The following is essentially a piecing together of selections from a Facebook thread in which I participated today. The following quotation led off the discussion:
We have become fascinated by the idea of bigness, and we are quite convinced that if we can only ‘stage’ something really big before the world, we will shake it, and produce a mighty religious awakening. – D. Martin Lloyd-Jones, 1958
This response was given by a poster:
“Doing something big, for bigness sake is silly and egocentric… however we shouldn’t fear something becoming something big…”
This was followed by a back-and-forth discussion. Here are my responses, more or less, stitched together and revised a bit:
I don’t fear big. But I am deeply suspicious of it.
Why? “Big” almost always means systems and ideology, but rarely attention to persons. It is typically about marketing, not about communion. It almost always means vanity (though usually is not advanced enough for real pride), but almost never any humility. It is usually about control and not about freedom. That’s why.
I am not talking only about church size, but about more than that, i.e., philosophy, politics, economy, architecture, education, etc. But even if we were talking solely about church size, a church designed to be big is automatically subject to all those problems. It is so prevalent one could almost assume that it’s written down in some sort of mega-church mega-manual. But such things are by no means prevalent on the much smaller scale. Why? Because human beings can only truly know so many people. After one’s communal capabilities are saturated, the only way to maintain things is through ideological and technocratic systems. Even the mega-churches at least sense this, which is why they do “small groups” to try to offset their technocratic leviathan.
Yes, some little church communities do indeed exert a kind of control over members, but that is rather the sectarian/cultic impulse, which is not really about the question of big/small or systematic/local, but rather of fierce personal loyalties. The fact that a mega-church cannot command such loyalties is precisely because of its inherent weakness—it is not about incarnational communion, but about marketed, corporatized consumption. Loyalty is created to a product, to programmes (which are a kind of product), not to persons.
If a mega-church is less susceptible to cultic-style control, it is essentially because it is a corporate entity that does not and cannot care. But it exerts a far more subtle and pernicious kind of control over its clients. It is one vast system, and if the mice wandering around in the maze do not realize they are in a maze, so much the better! The control here is essentially the control of the consumerist market, keeping consumers trapped in their own passions and desires. The rules it enforces are the demands of ideology and system—why do you think mega-churches need so many signs, ushers, automated check-ins for kids, etc.?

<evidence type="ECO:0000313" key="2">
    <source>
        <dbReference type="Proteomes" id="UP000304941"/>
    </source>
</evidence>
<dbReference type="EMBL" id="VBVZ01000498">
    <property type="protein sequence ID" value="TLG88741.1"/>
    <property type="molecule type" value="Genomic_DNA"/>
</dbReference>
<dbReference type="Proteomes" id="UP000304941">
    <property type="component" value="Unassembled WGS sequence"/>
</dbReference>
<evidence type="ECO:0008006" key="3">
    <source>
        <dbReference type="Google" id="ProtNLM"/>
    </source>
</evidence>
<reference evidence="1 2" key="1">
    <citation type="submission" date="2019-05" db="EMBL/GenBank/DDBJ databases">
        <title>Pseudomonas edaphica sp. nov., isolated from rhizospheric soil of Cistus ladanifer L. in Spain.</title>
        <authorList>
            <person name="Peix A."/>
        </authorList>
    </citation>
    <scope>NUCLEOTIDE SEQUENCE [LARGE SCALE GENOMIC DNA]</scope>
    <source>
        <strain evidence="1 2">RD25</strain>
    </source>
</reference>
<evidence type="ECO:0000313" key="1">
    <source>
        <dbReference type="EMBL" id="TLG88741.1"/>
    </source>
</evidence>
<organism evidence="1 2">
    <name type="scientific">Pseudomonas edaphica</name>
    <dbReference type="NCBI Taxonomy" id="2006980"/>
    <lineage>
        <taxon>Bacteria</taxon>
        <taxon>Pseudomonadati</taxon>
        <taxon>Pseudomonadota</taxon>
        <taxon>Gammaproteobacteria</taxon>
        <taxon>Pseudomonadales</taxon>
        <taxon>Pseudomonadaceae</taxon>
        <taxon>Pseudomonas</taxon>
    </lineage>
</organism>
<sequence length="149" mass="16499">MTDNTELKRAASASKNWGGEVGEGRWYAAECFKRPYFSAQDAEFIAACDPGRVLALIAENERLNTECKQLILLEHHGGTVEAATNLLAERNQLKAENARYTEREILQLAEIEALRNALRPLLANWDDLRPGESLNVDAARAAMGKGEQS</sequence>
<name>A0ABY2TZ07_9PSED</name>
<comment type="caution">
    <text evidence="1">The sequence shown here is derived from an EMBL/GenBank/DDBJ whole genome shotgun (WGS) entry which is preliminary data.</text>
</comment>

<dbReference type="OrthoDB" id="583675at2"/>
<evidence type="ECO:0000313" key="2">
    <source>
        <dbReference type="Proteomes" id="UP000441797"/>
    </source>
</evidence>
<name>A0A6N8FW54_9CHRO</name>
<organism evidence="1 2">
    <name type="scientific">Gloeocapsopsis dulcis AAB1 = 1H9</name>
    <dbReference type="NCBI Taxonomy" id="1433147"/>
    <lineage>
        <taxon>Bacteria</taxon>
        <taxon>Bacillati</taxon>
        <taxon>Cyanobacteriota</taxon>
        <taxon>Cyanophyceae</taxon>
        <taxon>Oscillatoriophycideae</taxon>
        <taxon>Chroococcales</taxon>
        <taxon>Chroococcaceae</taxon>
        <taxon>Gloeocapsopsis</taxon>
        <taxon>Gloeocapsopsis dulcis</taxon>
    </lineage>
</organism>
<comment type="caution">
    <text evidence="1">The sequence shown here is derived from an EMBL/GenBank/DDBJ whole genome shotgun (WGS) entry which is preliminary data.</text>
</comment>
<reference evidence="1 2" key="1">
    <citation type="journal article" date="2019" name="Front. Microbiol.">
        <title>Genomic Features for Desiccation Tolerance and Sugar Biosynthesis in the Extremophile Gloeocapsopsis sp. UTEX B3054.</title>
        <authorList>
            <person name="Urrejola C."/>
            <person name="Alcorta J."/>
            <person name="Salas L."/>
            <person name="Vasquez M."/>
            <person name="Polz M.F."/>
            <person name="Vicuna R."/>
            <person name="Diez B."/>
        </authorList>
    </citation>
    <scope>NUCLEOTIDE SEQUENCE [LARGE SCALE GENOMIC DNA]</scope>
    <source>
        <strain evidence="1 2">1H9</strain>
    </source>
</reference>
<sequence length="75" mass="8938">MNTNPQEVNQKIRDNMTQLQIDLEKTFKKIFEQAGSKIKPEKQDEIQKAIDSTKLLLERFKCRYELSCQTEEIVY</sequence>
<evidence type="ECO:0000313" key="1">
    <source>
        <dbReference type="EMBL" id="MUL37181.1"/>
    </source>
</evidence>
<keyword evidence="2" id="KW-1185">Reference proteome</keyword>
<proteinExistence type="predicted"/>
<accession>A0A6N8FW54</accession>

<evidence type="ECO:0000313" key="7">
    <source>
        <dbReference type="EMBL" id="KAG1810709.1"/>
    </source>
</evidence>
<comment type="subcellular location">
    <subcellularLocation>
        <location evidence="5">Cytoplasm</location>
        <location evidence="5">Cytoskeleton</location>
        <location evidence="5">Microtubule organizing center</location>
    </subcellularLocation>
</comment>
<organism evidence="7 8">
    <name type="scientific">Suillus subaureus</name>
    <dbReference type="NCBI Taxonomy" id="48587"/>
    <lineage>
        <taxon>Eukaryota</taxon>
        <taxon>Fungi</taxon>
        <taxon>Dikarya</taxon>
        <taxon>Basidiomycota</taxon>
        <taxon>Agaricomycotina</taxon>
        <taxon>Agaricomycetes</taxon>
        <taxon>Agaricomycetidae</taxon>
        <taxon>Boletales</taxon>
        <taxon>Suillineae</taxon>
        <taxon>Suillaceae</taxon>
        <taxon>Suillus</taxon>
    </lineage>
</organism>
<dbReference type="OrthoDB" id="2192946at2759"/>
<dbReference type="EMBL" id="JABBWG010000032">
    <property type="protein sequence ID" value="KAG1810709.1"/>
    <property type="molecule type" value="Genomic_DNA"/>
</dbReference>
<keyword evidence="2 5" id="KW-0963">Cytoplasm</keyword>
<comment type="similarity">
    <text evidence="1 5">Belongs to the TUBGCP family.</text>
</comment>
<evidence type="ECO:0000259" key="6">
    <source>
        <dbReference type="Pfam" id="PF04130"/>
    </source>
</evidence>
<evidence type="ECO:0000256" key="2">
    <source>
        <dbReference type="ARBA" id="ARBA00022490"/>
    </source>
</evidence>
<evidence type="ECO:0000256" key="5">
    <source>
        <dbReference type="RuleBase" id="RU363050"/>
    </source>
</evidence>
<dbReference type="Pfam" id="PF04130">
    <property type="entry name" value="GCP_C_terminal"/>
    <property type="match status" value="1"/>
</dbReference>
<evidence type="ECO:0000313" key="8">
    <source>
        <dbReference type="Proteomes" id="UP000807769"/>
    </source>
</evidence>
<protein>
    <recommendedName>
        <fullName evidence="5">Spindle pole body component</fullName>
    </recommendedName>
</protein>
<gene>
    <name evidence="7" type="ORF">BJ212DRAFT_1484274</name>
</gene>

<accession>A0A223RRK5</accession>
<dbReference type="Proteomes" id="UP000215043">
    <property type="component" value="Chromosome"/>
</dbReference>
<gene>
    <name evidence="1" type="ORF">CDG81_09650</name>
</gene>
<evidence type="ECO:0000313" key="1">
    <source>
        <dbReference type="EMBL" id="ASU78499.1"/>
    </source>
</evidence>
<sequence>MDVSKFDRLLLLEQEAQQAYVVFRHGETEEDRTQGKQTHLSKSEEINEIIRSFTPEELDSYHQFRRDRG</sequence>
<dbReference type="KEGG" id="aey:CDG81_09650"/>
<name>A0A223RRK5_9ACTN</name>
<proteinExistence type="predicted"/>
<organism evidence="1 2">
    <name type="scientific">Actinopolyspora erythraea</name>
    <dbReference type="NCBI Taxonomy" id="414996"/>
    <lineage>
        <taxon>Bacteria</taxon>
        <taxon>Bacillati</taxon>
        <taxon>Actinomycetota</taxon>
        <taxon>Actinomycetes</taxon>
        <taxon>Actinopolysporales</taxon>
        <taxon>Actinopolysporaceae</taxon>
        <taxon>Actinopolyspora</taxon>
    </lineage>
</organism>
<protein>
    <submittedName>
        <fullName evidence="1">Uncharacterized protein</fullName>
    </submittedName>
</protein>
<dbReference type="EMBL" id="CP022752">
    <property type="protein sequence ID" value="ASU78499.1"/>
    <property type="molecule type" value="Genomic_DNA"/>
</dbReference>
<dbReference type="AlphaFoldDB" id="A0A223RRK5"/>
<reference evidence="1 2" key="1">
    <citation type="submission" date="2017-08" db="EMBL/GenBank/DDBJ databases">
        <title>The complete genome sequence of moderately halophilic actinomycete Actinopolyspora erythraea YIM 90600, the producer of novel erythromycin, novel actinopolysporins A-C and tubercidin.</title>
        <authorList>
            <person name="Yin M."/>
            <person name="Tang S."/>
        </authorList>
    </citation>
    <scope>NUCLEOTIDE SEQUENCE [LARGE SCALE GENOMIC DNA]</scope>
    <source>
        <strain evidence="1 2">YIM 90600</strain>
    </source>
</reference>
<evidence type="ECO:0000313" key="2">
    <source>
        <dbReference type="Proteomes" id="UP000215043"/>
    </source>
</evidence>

At least a little cult-like religious community still maintains the clear sense for its members that it is a set-apart elect. Members can more easily leave such a group, because all the control is usually focused into one or two people, and members may more easily have full social networks that are not comprised by the sect. And at least there is the possibility for repentance of the leadership. In a mega-church, if one head of the hydra is cut off, no one particularly questions the whole system. They just find another head to run the monster.
Loyalty should be only to Christ, not to personalities or religious products or programmes.
Yet “big” tends to lead in such directions almost without fail. “Small” actually quite rarely does. Very few small churches are cults of personality. But big ones quite often are, and they are more often (and sometimes simultaneously) cults of religious product.
It is telling that, in the early years of the Church, when congregations started becoming large enough that not everyone in the same city could easily join together for worship, the bishops began delegating their authority to presbyters to lead spin-off congregations.
And then when the faith was finally legalized in the early 4th c., there wasn’t a sudden move to building gigantic church buildings so that the full Christian population of cities could recombine.
The general rule was always small and local, even when necessity did not require it. It was because of a theology of the Incarnation and the communion that it creates, something that simply cannot scale up indefinitely, because of the God-made limitations of human personhood.
A desire to scale up indefinitely is indicative of a defective theology of the Incarnation, usually one that is devoid of any ecclesiology. Church is conceived of not as communion, but as rock concert.
It is true, of course, that some 3,000 people were baptized into Christ on Pentecost. That’s actually a fascinating and telling example, though—the Apostles were clearly perfectly capable of attracting a mass “rally” of sorts, but there’s only one example of such a thing ever happening. This exception proves the rule.
It is one of the great (at least linguistic) ironies of modern American Christianity that it has become a mass religion—a massive religion about masses of people, but without any hint of the mass.
Ite, missa est.
Ecology was never particularly a subject I thought I would find myself thinking too much about, much less writing about, but it seems to keep coming to the fore for me, especially as I’ve begun to apprehend more of its theological, rather than secular/political, significance. Framing this theological vision in terms of “the story of home” (which is one literal rendering of oikologia, from which we get ecology) makes a good deal more sense than putting it in the rarefied categories of “environmentalism.”
As Master Bueller once put it, “A person shouldn’t believe in an ism.” I don’t agree with him, of course, that a person should instead “believe in himself.” Our confidence and spiritual center as Christians is in Christ, not in ourselves. Ferris’s substitution of self-worship for ideology—and boldly explored in what is still one of the most entertaining films to come out in the past 30 years—is not really much better, but at least he got it half right. Ideology is not the answer. As an Orthodox Christian, I assert that communion is the answer. And that brings us to James Cameron’s Avatar.